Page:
LA PLATA - JoAnn Ranoull jumps from a pickup truck and staggers as she unloads her freshly-killed 8-point buck. Then her ear-to-ear grin melts into a look of bewilderment.
"OK," the rookie hunter says, gesturing at the carcass. "I have no clue."
Quickly, veteran hunters hand her a knife and talk her through field dressing the buck, which Ranoull does without hesitation.
"Will I do this again?" she says, straightening up from the task. "Absolutely."
Ranoull has become one of a growing number of women who think of fall as the perfect season to climb a tree stand or hunker down in a marshy blind. In Maryland, firearms season begins today and lasts until Dec. 14.
With the number of male hunters declining, there's an urgency among manufacturers, sportsmen's organizations and state game officials to attract eager pupils such as Ranoull.
Outfitters are selling camouflage and blaze orange clothing in women's sizes. Gun and bow makers are producing lighter-weight equipment. Women-only hunts, such as the one Ranoull participated in, are being offered by clubs and state agencies. And traditional Saturday morning outdoors TV shows include women and feature an occasional woman host.
"There's a lot of opportunities out there now," says Stephanie Henson, manager of the National Rifle Association's "Women on Target" program. "We're getting more calls about our hunts and we're selling out."
Over the past 10 years, according to the U.S. Fish and Wildlife Service, the proportion of hunters in the nation's adult population declined from 13 percent to 6 percent, as the group aged and far fewer youngsters took up the sport. Although the number of hunters increased 31 percent from 1955 to 2001, the rate did not keep up with the expanding population base.
The new blood is women of all ages, with the percentage of women among the nation's 13 million hunters rising from 6 percent to 9 percent in a decade.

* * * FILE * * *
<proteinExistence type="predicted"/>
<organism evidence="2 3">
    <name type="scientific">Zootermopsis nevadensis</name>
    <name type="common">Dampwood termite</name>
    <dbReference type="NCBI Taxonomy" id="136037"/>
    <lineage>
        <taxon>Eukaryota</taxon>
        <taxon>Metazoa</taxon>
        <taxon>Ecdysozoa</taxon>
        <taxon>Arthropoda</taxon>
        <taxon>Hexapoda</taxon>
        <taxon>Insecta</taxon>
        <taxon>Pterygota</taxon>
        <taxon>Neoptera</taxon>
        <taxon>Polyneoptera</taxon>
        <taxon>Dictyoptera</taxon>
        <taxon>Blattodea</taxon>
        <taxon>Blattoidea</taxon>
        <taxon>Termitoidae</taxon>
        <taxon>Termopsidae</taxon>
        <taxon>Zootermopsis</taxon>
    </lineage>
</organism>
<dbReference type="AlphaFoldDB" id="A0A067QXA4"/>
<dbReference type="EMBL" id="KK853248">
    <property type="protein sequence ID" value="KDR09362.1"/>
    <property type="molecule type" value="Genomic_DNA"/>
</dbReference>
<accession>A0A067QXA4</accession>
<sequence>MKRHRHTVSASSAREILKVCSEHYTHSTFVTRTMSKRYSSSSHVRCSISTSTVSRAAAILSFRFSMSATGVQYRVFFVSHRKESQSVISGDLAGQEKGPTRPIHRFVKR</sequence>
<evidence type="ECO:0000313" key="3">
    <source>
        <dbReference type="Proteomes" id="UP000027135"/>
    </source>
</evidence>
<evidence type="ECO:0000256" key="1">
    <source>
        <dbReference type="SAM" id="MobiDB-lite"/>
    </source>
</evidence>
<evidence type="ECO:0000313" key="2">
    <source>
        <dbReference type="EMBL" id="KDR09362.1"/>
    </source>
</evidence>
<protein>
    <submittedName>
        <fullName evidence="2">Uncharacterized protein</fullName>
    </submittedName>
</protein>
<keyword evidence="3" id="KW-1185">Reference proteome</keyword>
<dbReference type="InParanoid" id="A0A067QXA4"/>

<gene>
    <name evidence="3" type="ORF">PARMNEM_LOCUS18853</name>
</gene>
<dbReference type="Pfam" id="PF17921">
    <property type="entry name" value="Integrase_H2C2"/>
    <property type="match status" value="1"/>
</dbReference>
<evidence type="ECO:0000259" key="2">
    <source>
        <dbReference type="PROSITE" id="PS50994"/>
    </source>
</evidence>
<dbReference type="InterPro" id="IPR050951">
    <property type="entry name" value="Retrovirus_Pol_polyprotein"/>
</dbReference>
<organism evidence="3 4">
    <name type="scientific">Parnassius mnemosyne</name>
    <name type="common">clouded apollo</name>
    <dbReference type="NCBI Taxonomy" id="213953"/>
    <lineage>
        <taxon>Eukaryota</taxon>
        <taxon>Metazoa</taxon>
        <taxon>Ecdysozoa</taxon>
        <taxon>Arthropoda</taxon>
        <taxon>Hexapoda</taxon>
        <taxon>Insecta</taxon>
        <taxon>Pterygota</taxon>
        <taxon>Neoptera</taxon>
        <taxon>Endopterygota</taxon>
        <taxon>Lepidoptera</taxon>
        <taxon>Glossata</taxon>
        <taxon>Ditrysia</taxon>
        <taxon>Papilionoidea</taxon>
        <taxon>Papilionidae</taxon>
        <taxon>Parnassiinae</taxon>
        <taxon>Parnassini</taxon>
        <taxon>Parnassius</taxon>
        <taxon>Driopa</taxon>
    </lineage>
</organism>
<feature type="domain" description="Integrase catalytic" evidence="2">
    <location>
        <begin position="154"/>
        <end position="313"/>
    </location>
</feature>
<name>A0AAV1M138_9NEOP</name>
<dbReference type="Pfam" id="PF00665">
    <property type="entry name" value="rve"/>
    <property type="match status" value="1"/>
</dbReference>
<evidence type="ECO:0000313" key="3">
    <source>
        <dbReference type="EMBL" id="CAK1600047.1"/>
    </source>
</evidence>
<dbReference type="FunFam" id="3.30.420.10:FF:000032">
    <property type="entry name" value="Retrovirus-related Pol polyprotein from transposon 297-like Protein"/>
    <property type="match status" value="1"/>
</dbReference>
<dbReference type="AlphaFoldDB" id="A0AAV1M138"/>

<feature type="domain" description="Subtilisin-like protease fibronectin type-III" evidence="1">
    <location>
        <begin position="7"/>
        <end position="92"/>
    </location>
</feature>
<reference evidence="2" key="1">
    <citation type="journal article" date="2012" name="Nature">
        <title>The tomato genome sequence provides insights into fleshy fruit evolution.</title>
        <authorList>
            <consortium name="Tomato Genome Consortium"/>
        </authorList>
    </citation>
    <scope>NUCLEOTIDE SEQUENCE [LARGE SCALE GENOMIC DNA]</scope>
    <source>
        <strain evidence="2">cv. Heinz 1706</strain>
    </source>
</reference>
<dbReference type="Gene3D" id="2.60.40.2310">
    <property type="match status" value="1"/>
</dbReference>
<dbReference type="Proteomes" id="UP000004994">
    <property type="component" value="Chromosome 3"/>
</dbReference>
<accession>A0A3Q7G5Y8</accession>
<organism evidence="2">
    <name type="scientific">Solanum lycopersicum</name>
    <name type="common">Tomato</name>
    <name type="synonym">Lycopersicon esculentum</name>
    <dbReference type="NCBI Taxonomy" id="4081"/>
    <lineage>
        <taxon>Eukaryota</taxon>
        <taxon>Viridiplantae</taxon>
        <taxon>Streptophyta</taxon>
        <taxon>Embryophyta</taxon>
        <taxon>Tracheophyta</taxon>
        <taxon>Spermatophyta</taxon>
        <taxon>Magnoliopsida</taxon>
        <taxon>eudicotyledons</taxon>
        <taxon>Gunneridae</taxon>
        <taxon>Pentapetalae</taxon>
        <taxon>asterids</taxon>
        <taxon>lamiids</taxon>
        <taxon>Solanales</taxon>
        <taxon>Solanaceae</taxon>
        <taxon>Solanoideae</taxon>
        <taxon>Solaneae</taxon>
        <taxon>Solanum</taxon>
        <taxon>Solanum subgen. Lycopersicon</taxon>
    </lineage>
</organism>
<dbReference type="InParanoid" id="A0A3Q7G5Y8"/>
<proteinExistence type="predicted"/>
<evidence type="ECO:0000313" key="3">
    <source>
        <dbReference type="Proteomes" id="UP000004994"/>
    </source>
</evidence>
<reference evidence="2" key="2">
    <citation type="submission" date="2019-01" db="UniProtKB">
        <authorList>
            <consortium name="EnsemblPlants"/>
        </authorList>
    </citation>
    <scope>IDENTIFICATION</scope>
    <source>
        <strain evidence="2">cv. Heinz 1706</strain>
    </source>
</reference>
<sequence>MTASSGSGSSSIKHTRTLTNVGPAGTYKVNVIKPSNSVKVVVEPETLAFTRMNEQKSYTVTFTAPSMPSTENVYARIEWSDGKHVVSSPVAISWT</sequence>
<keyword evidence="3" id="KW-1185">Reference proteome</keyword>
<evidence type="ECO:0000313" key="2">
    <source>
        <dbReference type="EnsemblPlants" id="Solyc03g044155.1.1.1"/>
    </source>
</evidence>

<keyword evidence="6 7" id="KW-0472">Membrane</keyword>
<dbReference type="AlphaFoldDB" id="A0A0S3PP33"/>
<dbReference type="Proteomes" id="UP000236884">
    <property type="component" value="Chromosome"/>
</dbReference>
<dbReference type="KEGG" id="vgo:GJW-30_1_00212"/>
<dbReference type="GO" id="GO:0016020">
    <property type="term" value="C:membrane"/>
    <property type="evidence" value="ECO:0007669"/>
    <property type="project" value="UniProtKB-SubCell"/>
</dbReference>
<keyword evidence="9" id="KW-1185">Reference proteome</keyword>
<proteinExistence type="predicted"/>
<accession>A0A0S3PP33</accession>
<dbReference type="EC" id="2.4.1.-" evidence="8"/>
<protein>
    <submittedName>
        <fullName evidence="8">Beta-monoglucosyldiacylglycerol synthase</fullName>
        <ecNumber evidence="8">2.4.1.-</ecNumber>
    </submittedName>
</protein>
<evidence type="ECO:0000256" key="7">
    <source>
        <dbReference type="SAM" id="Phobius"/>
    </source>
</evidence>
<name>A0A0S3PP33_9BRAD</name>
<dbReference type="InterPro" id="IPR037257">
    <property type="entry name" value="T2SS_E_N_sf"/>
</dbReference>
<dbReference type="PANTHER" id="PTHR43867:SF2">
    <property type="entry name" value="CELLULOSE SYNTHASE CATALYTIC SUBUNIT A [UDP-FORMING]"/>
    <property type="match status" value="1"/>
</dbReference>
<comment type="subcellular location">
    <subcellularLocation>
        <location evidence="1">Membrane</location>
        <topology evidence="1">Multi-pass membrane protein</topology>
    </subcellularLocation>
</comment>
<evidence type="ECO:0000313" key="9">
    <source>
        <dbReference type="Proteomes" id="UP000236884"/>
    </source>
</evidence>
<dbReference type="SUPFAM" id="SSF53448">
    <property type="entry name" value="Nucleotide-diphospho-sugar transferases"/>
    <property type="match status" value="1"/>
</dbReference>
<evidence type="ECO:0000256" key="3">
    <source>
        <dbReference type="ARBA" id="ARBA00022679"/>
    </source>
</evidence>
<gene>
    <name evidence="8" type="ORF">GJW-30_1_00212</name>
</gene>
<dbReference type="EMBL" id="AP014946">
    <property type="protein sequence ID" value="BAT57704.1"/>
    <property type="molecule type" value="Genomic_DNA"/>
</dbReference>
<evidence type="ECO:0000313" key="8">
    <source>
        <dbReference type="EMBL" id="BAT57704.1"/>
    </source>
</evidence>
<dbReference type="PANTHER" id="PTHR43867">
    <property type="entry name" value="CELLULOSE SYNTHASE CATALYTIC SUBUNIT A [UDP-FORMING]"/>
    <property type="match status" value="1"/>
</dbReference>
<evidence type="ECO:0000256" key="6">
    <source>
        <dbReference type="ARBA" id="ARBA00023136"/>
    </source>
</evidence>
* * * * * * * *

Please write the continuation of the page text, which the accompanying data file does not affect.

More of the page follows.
The National Sporting Goods Association says nearly 3 million women take part in shooting sports - from hunting to target shooting.
Demographically, female hunters are attractive to sporting goods manufacturers. As a group, they're younger than their male counterparts. Because they're learning to hunt later in life than men do, they're buying gear now, according to marketing surveys.
Women say they enjoy the challenge of hunting and the accomplishment when they bag an animal.
"It's not a women's lib kind of thing," says Kimberly Shaw, 38, a mother of four from Waldorf. "We're not making a statement. You don't have to be a crude roughneck to enjoy this sport. You can still be a lady."
In Maryland last year, women bought 2 percent of the 121,800 resident hunting licenses issued.
The state overall has lagged nationally and regionally, and Maryland began its outreach to women in 1995 as a way to boost hunters' numbers - and increase revenue from license sales. That year the Department of Natural Resources adopted the "Becoming An Outdoors Woman" program, which began a decade ago in Wisconsin and has expanded to 47 states.
"Women are enjoying the opportunity to challenge themselves and learn a new skill," says Karina Blizzard, who runs Maryland's BOW program.
All 25 slots have filled quickly in each of the two women-only hunts that she has offered in the past two years.
As a managed hunt, it can be held at times other than firearms season. Participants receive one day of classroom training on deer behavior and hunting ethics and then qualify on a shooting range. The second day, they hunt from tree stands on a former military post at Blossom Point in Charles County.
The National Wild Turkey Federation also offers a workshop, "Women in the Outdoors." It began five years ago in 17 locations around the nation and has expanded almost tenfold, including an annual June retreat at Woodmont Lodge in Maryland.
The women say the programs fill a need.
"There's a lot of women who'd like to know, but don't have a place to learn or have husbands who won't take them hunting," says Desira Fritz, 41, of Westminster, who killed a four-point buck at the BOW event.
And beyond the basic knowledge, women say they enjoy the atmosphere of a program geared for them.
"My husband and two sons hunt, and I thought I wouldn't be as nervous here as I would be if I went out with them," says Ranoull, of Westminster. "Everybody's been really supportive, and that's the big thing."
The BOW outings aren't completely women-only. Men help teach the course, deliver hunters to the stands and do some of the heavy lifting when it comes time to haul deer carcasses.
For some of the men the hunt is a learning experience, too.
"Sometimes we have to be reminded that the women can do for themselves. They're perfectly capable of field dressing a deer," says Bob Wardwell, a manager at the Blossom Point Field Test Facility. "It's something that's not easy for a lot of men, but we work hard at it."
A women's studies professor at Skidmore College says the fact that women want to hunt makes sense.